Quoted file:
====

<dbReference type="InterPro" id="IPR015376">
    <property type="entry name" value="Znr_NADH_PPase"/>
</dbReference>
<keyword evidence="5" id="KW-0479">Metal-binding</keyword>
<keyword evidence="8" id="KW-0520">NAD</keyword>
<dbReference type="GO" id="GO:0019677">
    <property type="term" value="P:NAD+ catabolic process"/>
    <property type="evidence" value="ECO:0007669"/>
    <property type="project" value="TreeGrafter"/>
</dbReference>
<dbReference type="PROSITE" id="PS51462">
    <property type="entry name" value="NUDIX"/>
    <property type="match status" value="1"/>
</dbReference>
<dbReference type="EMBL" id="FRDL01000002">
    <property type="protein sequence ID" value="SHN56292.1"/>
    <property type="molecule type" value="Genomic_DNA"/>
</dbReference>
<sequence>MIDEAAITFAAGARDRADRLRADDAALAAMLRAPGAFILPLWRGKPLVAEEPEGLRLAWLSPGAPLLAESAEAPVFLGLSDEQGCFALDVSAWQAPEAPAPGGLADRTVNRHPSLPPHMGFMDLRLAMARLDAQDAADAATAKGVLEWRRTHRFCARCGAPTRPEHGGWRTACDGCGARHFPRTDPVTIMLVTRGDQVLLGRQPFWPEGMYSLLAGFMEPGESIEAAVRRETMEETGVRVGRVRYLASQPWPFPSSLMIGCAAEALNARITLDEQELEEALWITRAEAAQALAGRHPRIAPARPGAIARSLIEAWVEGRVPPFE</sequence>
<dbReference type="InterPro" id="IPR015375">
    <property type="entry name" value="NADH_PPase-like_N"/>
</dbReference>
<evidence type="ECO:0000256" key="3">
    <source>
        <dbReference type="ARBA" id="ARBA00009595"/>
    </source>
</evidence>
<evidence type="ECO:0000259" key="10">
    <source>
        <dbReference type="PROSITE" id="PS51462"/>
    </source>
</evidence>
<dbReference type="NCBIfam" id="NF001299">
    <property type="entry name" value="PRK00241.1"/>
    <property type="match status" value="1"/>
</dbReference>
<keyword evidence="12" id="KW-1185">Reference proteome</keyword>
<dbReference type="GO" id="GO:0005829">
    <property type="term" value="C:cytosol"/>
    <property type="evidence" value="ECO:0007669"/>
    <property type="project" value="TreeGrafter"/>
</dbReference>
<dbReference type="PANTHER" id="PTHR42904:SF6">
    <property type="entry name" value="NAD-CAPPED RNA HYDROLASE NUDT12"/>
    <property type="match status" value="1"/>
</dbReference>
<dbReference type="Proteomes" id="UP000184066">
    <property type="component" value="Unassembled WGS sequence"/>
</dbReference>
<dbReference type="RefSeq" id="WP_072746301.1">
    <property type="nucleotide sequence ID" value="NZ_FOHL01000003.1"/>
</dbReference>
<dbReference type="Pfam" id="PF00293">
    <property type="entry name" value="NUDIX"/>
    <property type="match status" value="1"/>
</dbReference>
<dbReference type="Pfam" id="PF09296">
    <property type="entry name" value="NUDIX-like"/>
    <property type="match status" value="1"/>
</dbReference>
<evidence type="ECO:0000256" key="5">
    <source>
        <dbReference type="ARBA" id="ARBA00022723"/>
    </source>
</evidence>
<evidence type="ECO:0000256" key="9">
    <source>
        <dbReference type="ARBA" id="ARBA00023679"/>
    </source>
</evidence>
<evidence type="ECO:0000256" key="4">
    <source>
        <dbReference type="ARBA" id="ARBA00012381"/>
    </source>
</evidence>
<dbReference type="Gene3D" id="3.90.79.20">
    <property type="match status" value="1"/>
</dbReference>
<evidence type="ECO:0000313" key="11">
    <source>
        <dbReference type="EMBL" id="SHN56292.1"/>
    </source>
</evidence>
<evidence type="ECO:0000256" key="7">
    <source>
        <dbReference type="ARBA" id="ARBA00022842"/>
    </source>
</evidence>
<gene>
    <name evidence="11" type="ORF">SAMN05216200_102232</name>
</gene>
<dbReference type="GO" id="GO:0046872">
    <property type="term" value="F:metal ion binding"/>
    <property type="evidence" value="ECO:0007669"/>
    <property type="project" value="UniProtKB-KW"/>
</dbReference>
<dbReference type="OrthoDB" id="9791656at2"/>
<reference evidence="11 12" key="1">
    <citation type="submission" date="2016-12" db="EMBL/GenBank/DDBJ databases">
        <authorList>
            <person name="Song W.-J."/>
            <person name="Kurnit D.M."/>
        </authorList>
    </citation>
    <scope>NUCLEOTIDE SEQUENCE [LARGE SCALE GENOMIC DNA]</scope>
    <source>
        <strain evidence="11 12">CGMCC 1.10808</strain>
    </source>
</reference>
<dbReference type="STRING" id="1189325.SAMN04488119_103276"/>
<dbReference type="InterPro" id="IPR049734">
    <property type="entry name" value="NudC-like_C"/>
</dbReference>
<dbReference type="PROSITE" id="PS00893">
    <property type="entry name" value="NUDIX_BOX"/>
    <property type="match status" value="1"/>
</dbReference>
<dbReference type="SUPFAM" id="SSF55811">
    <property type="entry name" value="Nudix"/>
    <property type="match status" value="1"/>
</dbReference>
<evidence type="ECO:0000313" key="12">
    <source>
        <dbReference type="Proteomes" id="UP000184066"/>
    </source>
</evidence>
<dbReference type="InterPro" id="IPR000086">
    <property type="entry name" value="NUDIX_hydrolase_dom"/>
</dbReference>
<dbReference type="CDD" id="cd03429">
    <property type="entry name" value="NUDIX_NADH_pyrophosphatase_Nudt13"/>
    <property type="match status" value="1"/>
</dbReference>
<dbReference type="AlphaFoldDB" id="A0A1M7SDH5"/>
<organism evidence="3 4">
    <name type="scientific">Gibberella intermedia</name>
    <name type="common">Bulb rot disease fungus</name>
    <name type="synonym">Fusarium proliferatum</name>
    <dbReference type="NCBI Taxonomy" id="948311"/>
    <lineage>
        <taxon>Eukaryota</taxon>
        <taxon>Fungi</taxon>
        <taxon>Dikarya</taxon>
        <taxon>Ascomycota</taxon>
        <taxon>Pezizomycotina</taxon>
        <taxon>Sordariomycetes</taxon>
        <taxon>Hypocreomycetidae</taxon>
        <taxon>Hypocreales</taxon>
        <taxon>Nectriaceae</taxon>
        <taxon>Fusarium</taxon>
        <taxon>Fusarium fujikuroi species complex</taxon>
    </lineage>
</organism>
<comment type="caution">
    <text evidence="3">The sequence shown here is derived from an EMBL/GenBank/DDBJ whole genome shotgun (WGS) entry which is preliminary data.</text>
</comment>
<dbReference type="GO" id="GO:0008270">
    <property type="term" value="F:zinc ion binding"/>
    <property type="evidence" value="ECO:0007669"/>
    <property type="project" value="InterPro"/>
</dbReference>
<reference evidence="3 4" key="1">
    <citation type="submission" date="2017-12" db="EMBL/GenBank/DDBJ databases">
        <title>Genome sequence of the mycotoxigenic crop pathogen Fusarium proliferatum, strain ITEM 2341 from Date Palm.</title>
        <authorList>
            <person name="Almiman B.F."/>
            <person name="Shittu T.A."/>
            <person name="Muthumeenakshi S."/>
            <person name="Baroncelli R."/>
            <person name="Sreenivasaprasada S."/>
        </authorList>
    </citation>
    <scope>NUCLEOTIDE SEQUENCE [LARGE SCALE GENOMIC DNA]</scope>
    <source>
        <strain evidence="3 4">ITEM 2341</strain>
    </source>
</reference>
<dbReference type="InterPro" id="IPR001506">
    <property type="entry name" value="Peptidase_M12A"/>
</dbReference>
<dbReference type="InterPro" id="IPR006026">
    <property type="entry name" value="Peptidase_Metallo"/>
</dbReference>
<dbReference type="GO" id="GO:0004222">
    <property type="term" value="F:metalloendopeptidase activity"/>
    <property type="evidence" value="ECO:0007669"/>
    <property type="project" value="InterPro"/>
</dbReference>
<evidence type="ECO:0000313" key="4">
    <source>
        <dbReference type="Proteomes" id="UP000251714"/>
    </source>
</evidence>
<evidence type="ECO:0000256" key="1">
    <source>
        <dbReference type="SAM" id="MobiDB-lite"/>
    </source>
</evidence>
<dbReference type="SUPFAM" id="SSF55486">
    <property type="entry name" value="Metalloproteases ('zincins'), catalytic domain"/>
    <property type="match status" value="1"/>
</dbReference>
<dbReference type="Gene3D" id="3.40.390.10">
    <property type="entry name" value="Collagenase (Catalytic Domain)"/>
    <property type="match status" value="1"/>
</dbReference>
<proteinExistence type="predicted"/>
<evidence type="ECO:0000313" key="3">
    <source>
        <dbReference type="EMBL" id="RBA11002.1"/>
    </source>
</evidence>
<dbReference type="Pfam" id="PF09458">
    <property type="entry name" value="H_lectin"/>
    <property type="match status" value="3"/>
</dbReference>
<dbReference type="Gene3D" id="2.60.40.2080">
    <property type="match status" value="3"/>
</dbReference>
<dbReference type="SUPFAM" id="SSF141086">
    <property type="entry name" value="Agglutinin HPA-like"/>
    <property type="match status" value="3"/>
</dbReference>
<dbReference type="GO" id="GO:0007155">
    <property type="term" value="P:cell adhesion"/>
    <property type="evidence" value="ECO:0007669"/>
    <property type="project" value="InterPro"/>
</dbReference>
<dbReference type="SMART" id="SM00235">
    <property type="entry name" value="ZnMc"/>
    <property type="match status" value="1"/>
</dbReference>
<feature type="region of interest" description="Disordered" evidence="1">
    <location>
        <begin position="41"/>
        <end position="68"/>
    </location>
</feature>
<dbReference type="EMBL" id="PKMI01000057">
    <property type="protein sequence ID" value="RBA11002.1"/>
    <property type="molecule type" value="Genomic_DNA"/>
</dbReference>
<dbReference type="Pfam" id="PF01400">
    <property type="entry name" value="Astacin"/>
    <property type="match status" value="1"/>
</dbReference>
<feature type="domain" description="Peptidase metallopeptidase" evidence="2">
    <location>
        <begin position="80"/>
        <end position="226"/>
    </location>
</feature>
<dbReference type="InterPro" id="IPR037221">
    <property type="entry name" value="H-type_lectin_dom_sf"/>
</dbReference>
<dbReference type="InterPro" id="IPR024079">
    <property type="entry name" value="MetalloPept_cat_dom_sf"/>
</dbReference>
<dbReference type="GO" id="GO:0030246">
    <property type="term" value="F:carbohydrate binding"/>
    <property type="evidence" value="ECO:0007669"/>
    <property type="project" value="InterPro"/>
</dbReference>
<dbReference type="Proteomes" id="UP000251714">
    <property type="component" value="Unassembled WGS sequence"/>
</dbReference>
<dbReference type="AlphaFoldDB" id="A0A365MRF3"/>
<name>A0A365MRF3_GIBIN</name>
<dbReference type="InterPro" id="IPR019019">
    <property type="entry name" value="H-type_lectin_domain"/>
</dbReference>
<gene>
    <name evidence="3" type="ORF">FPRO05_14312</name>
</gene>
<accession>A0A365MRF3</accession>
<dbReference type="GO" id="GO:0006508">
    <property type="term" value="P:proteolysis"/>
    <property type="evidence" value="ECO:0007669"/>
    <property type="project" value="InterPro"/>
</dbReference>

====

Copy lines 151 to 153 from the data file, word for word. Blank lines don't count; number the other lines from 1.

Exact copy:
        <taxon>Fusarium fujikuroi species complex</taxon>
    </lineage>
</organism>